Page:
Saturday, March 9, 2013

Dive Bars and You: A guide to getting the most out of your drinking experience

Since the late 1970s and early 80s, theme bars with catchy gimmicks started showing up all over the US and Canada.  Discos trying to emulate New York’s Studio 54 or 2001 Odyssey, the dance club from Saturday Night Fever, seemed to show up in every major metropolitan area of North America.  Then, there were the cowboy bars modeled after Gilley’s from the film Urban Cowboy, the “fern bars,” complete with over-stuffed sofas, live plants and real paintings hanging on the walls, and even bars built as knock-offs of the bar from the television show Cheers.  A few years ago, Retro-themed bars became the hot ticket.  After a fifty-year hiatus from being cool, Tiki lounges and bowling alley bars fell back into favor with the drinking public.  Today, we can find nightclubs with bars made of ice, rooftop nightclubs, and bars inspired by NASCAR, log cabins, ships, and the NBA.

Recently, the lowbrow trend of young urban hipsters drinking Pabst Blue Ribbon and Lucky Lager has given way to the Dive Bar-themed bar.  Yep.  It's like a dentist who buys a Harley and dresses up in leathers and rides around on the weekends.  It’s fun to pretend, but it’s not the real thing   Apparently, the young Pabst-swilling posers think that drinking shitty beer is cool, but they’re not quite adventurous enough to spend time in a real dive bar.  So they spend time in a fake one. You know, to look cool.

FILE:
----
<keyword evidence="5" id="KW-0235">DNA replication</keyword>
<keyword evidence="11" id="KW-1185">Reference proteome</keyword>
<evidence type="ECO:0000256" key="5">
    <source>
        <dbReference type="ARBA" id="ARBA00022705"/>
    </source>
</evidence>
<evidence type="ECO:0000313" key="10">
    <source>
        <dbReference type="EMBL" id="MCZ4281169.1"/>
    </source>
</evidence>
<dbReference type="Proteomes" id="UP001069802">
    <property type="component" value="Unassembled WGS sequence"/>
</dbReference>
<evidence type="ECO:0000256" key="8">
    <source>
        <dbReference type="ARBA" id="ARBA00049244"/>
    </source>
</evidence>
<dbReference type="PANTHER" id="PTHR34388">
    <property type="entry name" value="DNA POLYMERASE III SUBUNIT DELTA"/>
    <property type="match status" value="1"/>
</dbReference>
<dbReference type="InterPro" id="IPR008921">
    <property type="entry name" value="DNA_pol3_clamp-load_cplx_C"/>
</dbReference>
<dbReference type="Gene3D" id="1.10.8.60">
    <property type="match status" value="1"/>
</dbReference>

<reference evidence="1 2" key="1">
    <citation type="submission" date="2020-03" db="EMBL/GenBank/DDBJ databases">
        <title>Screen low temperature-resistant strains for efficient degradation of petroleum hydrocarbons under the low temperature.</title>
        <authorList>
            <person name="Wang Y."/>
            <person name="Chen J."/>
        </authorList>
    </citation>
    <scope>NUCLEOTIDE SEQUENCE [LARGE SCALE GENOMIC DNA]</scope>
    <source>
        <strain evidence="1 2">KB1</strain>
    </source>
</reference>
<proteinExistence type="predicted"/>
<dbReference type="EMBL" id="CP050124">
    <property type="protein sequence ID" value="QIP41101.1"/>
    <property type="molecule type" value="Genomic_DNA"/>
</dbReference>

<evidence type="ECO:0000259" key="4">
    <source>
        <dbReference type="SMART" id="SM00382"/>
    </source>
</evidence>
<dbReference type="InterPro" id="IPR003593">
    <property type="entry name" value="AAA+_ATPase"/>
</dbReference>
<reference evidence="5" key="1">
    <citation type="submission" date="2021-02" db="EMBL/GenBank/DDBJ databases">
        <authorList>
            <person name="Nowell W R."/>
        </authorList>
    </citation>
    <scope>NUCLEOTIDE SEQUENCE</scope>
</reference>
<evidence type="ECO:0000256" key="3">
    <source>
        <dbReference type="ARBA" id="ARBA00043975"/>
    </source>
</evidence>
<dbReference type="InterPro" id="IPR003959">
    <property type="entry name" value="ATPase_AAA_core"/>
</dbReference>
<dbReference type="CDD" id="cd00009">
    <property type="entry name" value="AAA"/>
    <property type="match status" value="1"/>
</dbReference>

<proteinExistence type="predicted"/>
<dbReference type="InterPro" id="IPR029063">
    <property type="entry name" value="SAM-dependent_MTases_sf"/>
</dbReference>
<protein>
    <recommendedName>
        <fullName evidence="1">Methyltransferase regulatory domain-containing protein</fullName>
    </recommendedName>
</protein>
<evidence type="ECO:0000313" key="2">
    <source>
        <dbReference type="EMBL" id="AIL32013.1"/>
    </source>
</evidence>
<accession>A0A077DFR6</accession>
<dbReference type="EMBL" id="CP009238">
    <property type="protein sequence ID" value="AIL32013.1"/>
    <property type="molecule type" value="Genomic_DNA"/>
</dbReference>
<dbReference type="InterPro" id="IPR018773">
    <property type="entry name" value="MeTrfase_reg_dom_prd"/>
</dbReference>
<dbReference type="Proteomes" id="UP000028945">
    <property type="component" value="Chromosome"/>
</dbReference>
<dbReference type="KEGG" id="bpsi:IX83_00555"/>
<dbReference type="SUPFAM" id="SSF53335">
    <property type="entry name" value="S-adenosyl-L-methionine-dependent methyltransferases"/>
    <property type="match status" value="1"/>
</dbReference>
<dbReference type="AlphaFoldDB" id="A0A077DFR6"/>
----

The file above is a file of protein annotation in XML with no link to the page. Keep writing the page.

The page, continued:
Generally, real dive bars meet the same criteria.  They aren’t part of a corporate chain or franchise, they primarily serve domestic beer, drinks are cheep, there's no dress code, there's a TV with the volume set on mute, and the employees don't wear uniforms.  They’re dark, have no windows, and most of the furniture is pretty beat up.  It’s also rare to find one which accepts credit cards, but common to find one with an ATM machine located somewhere inside. Other criteria may include some sort of jukebox, video games located somewhere in or on bar, at least one employee with a mullet, cheap local beer specific to region ( i.e. Lone Star, Iron City, PBR), a pool table, at least one female (or male) undergarment hanging behind the bar or from the ceiling; and some form of taxidermy mounted proudly on the wall.

So, if you are ready to experience a real dive bar, here are some guidelines which will enhance your experience:

  1. Take a friend.  Not a date, but a friend.
  2. Eat something first. The drinks at a dive bar tend to be stronger than your run-of-the-mill nightclub.  So, if you are planning on a full night (or afternoon, as the case may be) of drinking, you will want to start with a full stomach.  Most true dive bars do not have food, unless you consider bags of peanuts or bowls of pretzels real food.  If they do have a kitchen, there's a good chance that you may get questionable meat or weird fish.  And then again, they may have some delicious fried chicken strips or some tacos available.  Either way, don't chance it.  Eat something before you head out.